“You can outsource some of the processing, but you can’t outsource the responsibility.”

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Oxfam Total Fail on Poverty

In it’s first sentence, the article is demeaning, offensive, inaccurate and misleading.

What follows is the typical drivel:

Make rich people richerer; the poor have only thmselves to blame.

More to the point, the author is disengenuously conflating Soviet
style economies, which were all about command and control, with actual
redistribution.  From what I’ve seen, giving money to the poor in
market economies works pretty well.  Look at the Earned Income Credit
in the US, or various experiments in guaranteed annual income in
northern Europe.

John Levine

Why Oxfam is getting it wrong about poverty

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RIP Bill Wiggins, professor emeritus of African-American Studies at Indiana University.

Retired IU professor William Wiggins Jr. dies at 82
By Jonathan Streetman jstreetman@heraldt.com Dec 25, 2016

> Bill Wiggins, professor emeritus of African-American Studies at Indiana University.

> Retired IU professor William Wiggins Jr. dies at 82
> Indiana University professor emeritus and former Herald-Times community columnist William H. Wiggins Jr. died at 3:40 a.m. Saturday at IU Health Hospice House at the age of 82, following an extended illness.
> Wiggins arrived in Bloomington in 1969 with his wife, Janice, and 3-year-old daughter, Mary Ellen, to enter the doctoral program in IU’s Folklore Institute. His arrival could not have been more timely.
> Wiggins became one of the original faculty members for the university’s African-American studies department and quickly became a stalwart presence in the department, collaborating with Rozelle Boyd, then dean of University Division, and history graduate student John F. Moe to develop the A150 Survey of the Culture of Black Americans, a course that remains the basic introduction to the department’s curriculum. Wiggins also created another course that remains a staple offering, A255 The Black Church in America.
> “It’s sad to say, that there is still a perception by some prospective students, as well as alumni, that IU has not been an optimal place for minority students,” Wiggins was quoted as saying in a university news article celebrating his 30 years with the department. “When potential students raise the topic with me, I ask these questions: ‘Is there any place in America which is free of racism? And is it possible to achieve anything worthwhile without undergoing some risk?’
> “The department has helped create a welcoming — dare I say nurturing — atmosphere for students with its film showings, lectures, essay contests and by providing students with ready access to understanding faculty who will hear them out and help them in myriad ways.”
> Wiggins retired from the university in 2003 after 34 years of teaching. At his retirement party at IU’s Neal-Marshall Black Culture Center, Wiggins told about 100 people that “It’s been a wonderful experience.”
> University of Oregon professor of political science Yvette M. Alex-Assensoh recently remembered Wiggins as an excellent professor and a great scholar, but also a profoundly intelligent family man who always was welcoming of others.
> “I met Dr. William H. Wiggins Jr. during my first year (in 1994) as an assistant professor on the Bloomington campus,” Alex-Assensoh said in an email this past July. “I left Indiana University in 2012 as a full professor of political science and, for five years, as dean of the Office of Women’s Affairs, and most certainly, I attribute a lot of my successes to the advisory and fatherly roles that professor Wiggins played in our lives as young and upcoming black professors. …
> “What was most impressionistic about Dr. Wiggins was his overwhelming love for his family and the Indiana University community. For Dr. Wiggins, love was an action word that inspired him to serve, encourage and inspire a deeper commitment to excellence and caring for one’s fellow man.”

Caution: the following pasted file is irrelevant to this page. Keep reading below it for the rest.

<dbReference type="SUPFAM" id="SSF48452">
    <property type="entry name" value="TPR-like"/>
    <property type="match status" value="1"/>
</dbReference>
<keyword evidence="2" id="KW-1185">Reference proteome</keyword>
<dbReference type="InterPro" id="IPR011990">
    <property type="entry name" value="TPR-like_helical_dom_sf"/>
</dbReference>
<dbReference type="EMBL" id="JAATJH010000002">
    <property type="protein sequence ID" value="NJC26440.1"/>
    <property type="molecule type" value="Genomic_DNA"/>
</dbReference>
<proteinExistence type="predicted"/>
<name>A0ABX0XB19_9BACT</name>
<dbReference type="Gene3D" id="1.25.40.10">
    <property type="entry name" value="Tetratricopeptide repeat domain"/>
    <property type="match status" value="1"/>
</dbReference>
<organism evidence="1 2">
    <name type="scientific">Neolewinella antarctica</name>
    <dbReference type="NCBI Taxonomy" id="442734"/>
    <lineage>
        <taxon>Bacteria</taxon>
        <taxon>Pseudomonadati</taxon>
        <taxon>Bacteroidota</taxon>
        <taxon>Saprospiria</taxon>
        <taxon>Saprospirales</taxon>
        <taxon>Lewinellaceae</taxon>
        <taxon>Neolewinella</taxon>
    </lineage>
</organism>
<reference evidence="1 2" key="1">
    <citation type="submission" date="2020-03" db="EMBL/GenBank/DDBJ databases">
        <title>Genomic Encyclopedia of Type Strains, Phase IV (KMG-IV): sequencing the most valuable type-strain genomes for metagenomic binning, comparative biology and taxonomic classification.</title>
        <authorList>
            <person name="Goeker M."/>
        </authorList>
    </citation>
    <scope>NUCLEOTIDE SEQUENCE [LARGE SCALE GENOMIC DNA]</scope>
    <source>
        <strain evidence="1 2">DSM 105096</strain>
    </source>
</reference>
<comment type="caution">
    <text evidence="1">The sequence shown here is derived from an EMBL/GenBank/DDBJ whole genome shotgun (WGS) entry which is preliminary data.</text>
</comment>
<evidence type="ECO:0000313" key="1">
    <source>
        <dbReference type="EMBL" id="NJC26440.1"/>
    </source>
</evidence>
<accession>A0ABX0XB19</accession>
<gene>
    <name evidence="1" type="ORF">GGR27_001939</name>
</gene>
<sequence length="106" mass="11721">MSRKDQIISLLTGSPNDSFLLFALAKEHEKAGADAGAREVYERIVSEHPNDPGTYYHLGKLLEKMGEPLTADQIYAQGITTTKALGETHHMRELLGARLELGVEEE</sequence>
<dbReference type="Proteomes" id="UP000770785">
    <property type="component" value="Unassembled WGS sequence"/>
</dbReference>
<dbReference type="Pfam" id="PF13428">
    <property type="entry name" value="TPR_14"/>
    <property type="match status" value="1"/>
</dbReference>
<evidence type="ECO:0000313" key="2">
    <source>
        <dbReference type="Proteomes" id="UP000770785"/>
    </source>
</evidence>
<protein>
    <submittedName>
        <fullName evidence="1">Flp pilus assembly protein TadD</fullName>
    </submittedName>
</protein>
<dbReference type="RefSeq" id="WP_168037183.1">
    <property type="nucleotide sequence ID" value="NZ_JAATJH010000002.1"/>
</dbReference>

> Wiggins shared his love for Bloomington through columns in The Herald-Times, writing more than 50 over the course of two years. The setting for his columns was “Wiggy’s Diner, Bloomington’s first literary restaurant,” where he wrote about everything from holiday parties to why his childhood birthdays after the age of 5 were celebrated with a watermelon instead of a birthday cake. It was because of a racist remark from a Texas watermelon farmer that, thanks to his parents’ love and care, marked the beginning of his realization of self-worth. “From that day forward, they redoubled their efforts to instill in me the lesson that I, their first born child, was not a Sambo, the unkempt, ignorant, immoral, childlike human being depicted in cover sketches and lyrics of boxes of coon song sheet music in the Lilly Library’s song sheet collection or the ‘Little Black Sambo’ children’s book in its rare books collection,” he wrote in August of 2003.
> Wiggins’ family will finalize funeral arrangements at Allen Funeral Home and Crematory early this week, according to the Bloomington funeral home.

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WikiLeaks opposes leaking of CIA report

WikiLeaks opposes leaking of CIA report  By Joe Uchill – 01/06/17


In a Friday tweet, WikiLeaks slammed the CIA for leaking information to NBC.   “The Obama admin/CIA is illegally funneling TOP SECRET//COMINT information to NBC for political reasons before PEOTUS even gets to read it,” the tweet read.   An NBC report last night touted “An exclusive, inside look” at the report connecting the Russian government to breaches of Democratic National Convention and other servers during election season sourced to two intelligence community sources.  The NBC broadcast included claims that Russia attacked the White House and that Russian had dual motives in the attack of disrupting the campaign and revenge on the Obama administration for delegitimizing Russian President Vladimir Putin throughout his administration.

Wikileaks, a site well known for publishing its own illegally funneled, classified leaks, has pushed back against the intelligence community’s determination that Russia leaked the fruits of those breaches to the site. Founder Assange has denied that WikiLeaks received the Clinton campaign emails from Russian hackers.  WikiLeaks and Assange have championed the dissemination of sensitive or classified in the past, publishing United States diplomatic cables and military information, emails from the 2014 Sony hack and internal documents from multiple other governments and political parties.